Secrets of the Job Hunt


Friday, October 07, 2005 Survey Reveals How Older Job Seekers Sabotage Their Job Hunting Efforts

An interesting study about older job seekers and the mistakes they make...confirms what I've generally thought for the last few years about jobseekers over 50.

HUNTINGTON BEACH, Calif., Oct. 6 /PRNewswire/ -- In a telephone survey of1,000 members 50 and older, found that the majority sabotagetheir job hunting efforts by making too many negative assumptions and notdoing enough, says Renee Ward, founder of For example, 70% assumed that they would face age discrimination in theworkplace. 85% assumed that a younger hiring manager would not treat themfairly. And, 60% assumed that an employer would not consider re-training themfor a new position. The survey also revealed that 54% are not going beyond reading newspaperads, 41% are not networking, and 88% have never considered using a careercoach. "Older job seekers set themselves up for failure by these assumptions andby not doing more," says Ward, an experienced recruitment consultant. Job hunting in 2005 is not the same as 25 years ago.

Gone are the dayswhen you could simply respond to a newspaper ad, get interviewed and be hired. Ward says, "The Internet is now the primary medium of choice forbusinesses and organizations that are recruiting for their open positions.Many positions are only advertised on company web sites. Networking isespecially important for older workers because jobs at the senior levels arethe least likely to be advertised."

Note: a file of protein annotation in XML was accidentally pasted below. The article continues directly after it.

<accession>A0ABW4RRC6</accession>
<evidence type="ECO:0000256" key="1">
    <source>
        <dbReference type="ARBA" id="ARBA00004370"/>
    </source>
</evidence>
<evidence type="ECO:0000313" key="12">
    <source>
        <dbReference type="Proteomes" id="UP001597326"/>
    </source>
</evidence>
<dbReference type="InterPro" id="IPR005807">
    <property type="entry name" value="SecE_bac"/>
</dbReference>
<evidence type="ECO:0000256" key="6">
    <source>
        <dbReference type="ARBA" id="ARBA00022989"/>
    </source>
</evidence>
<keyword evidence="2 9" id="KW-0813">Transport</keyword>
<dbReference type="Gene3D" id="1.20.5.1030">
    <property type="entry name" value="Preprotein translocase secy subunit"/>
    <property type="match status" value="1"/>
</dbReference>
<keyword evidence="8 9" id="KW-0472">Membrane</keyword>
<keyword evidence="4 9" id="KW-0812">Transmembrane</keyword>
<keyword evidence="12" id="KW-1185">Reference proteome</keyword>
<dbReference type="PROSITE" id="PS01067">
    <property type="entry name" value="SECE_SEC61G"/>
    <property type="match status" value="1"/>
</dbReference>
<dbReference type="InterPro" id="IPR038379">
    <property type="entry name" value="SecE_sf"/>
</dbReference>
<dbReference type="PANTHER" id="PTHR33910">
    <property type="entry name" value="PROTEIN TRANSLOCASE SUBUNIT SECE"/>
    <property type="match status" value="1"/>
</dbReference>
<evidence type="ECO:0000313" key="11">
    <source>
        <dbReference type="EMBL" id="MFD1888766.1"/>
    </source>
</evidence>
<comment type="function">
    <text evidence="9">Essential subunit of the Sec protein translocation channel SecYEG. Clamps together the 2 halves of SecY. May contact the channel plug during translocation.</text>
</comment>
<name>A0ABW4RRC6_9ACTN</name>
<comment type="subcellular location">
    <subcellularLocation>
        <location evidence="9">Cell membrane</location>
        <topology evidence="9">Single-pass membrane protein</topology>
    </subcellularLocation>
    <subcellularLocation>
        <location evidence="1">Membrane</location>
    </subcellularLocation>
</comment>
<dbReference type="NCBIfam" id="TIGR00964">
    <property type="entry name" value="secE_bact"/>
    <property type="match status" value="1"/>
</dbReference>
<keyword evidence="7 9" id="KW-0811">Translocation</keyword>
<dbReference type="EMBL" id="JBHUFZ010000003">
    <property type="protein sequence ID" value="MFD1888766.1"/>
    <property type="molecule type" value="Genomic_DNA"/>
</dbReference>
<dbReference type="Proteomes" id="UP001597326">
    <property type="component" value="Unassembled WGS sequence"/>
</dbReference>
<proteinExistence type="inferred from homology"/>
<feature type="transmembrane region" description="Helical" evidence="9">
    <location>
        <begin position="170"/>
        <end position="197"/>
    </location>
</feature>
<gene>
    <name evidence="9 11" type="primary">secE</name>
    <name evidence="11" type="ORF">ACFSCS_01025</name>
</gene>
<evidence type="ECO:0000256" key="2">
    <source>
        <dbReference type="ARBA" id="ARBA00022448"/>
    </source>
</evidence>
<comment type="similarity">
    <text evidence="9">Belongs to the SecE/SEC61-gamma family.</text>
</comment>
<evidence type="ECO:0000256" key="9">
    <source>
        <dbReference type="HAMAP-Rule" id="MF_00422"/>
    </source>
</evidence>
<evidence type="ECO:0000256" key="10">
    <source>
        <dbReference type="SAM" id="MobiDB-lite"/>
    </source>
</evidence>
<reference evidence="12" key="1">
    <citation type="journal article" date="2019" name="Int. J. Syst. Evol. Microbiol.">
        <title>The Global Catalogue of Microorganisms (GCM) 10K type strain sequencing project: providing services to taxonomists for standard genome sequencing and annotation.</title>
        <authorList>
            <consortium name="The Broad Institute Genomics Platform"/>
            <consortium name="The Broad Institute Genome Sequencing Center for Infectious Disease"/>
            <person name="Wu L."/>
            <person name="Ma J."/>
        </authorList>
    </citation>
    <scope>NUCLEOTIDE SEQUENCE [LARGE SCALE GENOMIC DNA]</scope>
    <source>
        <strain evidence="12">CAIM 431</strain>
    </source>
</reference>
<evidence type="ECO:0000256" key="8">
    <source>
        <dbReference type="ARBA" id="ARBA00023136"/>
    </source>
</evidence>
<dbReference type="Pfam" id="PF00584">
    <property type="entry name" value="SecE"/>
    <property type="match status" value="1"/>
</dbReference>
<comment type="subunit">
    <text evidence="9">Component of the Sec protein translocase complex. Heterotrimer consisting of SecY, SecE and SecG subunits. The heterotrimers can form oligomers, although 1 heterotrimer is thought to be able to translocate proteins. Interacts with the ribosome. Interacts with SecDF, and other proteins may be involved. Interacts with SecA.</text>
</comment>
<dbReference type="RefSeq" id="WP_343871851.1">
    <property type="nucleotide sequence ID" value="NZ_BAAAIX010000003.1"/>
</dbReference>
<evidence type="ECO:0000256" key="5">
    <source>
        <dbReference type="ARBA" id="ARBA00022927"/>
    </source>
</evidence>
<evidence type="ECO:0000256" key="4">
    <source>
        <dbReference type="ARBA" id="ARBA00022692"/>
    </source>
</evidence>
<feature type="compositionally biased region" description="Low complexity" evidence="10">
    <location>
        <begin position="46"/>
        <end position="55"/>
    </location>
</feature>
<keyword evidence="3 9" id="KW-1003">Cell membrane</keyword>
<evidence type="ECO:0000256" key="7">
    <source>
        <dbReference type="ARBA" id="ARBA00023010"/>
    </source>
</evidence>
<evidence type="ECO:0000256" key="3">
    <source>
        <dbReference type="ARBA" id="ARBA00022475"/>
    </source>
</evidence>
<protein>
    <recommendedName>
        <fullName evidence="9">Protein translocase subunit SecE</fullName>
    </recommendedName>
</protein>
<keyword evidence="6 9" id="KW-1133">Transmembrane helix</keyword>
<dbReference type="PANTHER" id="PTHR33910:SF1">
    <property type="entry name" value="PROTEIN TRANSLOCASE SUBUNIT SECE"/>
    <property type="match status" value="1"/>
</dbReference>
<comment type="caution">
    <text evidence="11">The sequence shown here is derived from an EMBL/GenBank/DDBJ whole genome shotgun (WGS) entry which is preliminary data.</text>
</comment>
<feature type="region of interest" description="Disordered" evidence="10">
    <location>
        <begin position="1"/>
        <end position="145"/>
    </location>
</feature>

Here's what older job seekers can do to help themselves, according to Ward.

* Don't assume you will be discriminated against because of your age. More businesses are realizing the value of hiring and retaining the olderworkforce.'s Featured Employers such as, Petco, CountrywideFinancial, GNC, RadioShack, Regal Entertainment Group, and Bank of America areactively recruiting.

* Don't assume a younger hiring manager won't treat you fairly. If you're being interviewed by a younger hiring manager, describesituations where you worked with younger people on an equal basis or where youfollowed a younger manager.

* Don't assume an employer will not provide you with re-training oreducation for a new position. Embrace change. Demonstrate that you are versatile, adaptable, and readyto do things differently and how your experience, skills and accomplishmentscan be transferable assets to a new position.

* Network.

* Go to company websites and peruse their career or employment sections.

* Consider getting a career coach.


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Chris, It seems that an open comment facility is an invitation for "blog spam". I'm thinking about starting a blog focused on what I find important, but have some questions:

1.) Does it make sense to monitor each addition to the comments? Or is that something that is just too labor intensive?
2.) Does it matter if one blog's on a "blogsite", or if one works from their own branded website? I'd think it better to have your own site, but like some comments.
3.) No, I won't give out a "visit my site" address...I find that very annoying.

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